The Proteas will be mulling over how they came to lose the first test in such a dismal way. Our cricket writer Zaahier Adams thinks he knows just what went wrong...
While it is always a lottery, winning the toss is a crucial element of winning the Test match in Galle. Hashim Amla called correctly four years ago and the Proteas had an opportunity to post a first innings total in excess of 400 that set up the historic victory. In contrast, Sri Lanka’s stand-in skipper Suranga Lakmal had the coin fall correctly for him and it allowed the hosts to settle into the contest.
2. Failure to capitalise on opportunities
Despite losing the toss, the South African bowlers pegged back their hosts to 176/8 in the first innings. But instead of finishing off the tailenders, Sri Lanka added 111 runs for the final two wickets. “We've only got ourselves to blame for that situation. That (conceding lead) was a big turning point in the game,” Du Plessis lamented.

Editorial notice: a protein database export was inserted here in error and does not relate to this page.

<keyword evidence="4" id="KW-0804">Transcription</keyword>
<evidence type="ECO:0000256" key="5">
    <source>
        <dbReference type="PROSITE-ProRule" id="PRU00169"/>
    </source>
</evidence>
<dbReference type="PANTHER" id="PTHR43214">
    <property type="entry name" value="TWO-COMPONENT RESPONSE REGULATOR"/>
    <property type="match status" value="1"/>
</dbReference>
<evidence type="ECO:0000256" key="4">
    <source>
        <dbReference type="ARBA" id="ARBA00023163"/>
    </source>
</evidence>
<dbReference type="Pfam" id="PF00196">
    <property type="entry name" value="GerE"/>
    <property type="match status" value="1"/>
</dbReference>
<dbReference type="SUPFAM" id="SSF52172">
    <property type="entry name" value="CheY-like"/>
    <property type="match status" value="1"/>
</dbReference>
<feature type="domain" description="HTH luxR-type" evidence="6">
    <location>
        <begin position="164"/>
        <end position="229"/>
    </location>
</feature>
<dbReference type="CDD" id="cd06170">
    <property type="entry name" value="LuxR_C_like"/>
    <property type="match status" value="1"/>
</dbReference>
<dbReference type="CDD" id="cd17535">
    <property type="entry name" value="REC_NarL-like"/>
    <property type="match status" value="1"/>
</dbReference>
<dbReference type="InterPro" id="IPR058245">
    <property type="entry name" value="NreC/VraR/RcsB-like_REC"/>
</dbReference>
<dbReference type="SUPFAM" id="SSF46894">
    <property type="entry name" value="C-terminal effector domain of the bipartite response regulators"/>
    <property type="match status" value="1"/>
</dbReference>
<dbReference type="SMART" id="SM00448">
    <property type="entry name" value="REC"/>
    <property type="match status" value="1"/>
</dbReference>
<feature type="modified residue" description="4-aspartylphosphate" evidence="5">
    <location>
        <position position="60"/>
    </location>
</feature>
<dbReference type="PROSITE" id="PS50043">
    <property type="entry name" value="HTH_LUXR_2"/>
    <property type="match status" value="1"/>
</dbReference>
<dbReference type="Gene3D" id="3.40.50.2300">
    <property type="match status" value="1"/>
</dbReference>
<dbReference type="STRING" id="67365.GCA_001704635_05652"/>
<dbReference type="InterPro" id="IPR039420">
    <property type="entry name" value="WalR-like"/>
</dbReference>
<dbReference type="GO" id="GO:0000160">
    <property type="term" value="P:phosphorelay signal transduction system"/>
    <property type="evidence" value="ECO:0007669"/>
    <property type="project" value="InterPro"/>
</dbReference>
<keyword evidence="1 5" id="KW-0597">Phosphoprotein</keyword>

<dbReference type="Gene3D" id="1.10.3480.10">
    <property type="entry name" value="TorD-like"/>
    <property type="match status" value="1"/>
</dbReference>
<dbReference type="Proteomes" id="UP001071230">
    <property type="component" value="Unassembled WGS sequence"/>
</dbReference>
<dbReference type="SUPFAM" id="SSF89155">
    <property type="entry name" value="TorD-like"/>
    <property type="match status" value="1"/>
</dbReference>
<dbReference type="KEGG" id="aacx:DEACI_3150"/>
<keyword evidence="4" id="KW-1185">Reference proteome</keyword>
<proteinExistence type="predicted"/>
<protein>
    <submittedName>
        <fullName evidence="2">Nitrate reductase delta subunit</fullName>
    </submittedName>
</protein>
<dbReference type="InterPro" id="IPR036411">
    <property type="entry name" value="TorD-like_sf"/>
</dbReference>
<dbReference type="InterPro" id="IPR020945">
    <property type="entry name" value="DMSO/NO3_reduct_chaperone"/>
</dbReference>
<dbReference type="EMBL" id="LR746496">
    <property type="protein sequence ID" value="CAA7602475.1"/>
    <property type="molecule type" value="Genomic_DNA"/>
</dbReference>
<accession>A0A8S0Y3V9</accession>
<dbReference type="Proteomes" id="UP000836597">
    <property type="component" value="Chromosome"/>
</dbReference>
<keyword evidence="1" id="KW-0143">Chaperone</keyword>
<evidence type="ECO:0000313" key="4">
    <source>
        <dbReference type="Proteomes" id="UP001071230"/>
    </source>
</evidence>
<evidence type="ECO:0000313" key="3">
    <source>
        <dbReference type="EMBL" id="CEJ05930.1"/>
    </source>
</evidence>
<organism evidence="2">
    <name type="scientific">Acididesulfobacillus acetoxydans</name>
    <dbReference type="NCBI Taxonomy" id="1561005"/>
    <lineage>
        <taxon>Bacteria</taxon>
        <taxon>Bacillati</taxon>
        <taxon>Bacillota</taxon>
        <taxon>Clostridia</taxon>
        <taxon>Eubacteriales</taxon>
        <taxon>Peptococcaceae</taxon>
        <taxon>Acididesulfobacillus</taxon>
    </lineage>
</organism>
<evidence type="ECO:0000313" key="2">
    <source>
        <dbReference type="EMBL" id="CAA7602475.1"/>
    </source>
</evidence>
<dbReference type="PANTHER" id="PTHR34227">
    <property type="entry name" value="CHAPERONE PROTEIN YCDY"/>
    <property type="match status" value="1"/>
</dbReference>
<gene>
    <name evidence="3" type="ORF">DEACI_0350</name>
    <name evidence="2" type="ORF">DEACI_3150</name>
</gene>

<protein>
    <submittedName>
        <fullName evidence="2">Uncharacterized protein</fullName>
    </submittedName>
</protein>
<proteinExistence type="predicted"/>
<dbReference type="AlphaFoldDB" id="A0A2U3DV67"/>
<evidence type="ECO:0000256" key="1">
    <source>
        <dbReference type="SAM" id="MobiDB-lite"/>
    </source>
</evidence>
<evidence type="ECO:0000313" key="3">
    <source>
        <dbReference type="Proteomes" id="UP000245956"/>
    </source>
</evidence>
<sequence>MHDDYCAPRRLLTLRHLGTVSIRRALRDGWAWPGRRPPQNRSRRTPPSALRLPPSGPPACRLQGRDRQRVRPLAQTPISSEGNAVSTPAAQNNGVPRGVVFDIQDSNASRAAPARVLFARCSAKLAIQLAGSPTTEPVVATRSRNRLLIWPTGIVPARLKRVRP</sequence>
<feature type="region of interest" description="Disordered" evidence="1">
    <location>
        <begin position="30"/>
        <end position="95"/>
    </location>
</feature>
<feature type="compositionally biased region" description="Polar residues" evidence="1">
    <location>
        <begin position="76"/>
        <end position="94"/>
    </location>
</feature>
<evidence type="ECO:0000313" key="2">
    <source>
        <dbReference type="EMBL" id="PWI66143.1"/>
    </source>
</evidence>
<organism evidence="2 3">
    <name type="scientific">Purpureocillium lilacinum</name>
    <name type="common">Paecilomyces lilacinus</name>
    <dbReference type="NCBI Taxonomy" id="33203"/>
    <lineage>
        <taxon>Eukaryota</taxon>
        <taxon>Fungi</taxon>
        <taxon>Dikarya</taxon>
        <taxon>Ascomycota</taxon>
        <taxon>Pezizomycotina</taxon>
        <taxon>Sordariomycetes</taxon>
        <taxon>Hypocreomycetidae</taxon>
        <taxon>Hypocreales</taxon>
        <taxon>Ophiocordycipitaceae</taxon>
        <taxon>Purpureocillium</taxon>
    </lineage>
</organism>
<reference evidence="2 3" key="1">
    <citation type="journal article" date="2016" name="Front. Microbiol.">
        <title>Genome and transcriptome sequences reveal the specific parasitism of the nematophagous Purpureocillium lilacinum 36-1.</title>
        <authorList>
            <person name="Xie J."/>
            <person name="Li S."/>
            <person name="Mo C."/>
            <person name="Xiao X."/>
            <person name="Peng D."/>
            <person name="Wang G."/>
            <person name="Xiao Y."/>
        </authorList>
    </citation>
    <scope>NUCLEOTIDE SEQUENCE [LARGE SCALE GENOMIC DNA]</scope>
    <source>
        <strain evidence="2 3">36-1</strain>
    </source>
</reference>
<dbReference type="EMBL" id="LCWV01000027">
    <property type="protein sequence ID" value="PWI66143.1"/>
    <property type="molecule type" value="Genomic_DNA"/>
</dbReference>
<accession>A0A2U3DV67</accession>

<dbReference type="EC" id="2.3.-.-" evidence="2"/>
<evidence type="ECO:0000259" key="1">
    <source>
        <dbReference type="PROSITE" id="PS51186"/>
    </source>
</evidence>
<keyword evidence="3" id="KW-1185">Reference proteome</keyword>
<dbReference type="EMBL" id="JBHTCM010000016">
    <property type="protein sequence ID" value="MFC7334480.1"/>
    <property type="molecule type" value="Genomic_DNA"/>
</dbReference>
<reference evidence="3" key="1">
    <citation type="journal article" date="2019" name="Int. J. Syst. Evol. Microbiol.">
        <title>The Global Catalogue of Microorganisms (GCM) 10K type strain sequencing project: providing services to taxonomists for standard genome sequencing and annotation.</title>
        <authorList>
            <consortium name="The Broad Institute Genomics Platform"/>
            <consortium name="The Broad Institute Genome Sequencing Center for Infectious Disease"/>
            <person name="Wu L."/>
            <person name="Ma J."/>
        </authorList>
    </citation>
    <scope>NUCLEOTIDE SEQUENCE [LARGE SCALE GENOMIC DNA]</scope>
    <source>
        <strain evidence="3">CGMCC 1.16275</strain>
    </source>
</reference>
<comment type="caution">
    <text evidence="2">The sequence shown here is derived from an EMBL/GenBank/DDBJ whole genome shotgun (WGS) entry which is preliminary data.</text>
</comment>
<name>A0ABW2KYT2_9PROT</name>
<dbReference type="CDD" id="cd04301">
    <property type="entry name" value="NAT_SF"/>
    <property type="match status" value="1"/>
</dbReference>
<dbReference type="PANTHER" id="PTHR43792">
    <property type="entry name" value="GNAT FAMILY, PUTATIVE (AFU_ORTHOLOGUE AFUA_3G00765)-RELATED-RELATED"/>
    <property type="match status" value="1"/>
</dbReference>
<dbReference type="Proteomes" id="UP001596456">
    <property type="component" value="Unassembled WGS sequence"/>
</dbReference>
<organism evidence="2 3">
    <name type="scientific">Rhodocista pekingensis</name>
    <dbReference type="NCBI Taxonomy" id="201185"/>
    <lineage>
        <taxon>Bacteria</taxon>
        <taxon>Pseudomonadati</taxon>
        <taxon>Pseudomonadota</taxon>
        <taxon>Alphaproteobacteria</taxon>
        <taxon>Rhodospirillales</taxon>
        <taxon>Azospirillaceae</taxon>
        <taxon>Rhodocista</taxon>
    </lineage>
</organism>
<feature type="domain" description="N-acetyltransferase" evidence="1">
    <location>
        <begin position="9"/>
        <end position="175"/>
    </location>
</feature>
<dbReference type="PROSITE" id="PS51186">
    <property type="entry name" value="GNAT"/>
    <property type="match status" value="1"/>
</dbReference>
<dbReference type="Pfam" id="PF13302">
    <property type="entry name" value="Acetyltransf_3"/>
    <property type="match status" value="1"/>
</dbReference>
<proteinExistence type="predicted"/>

3. Simply not enough runs from the top-order
South Africa failed to score a half-century in the entire Test match with Du Plessis’s 49 being the highest. First innings runs, especially, on the subcontinent is vital and the bulk of it needs to be scored by No’s 1 – 6.
4. Mind-games battle
It is one thing wanting to play attacking cricket, but South Africa basically changed their entire batting strategy to counter the Sri Lankan spinners. The tactics failed dismally and simply played into the hands of Perera and Herath.
5. Wet outfield
With the showers overnight throughout the Test and a deluge on the opening day, despite the entire outfield being covered the ball did get wet on occasion. This neutralised South Africa’s pace attack ability to reverse-swing the ball that proved so successful here four years ago. “We know in conditions that are dry the wet ball can reverse. But because of the wet outfield and rain every day, reverse swing wasn’t a factor in this Test match,” said Du Plessis.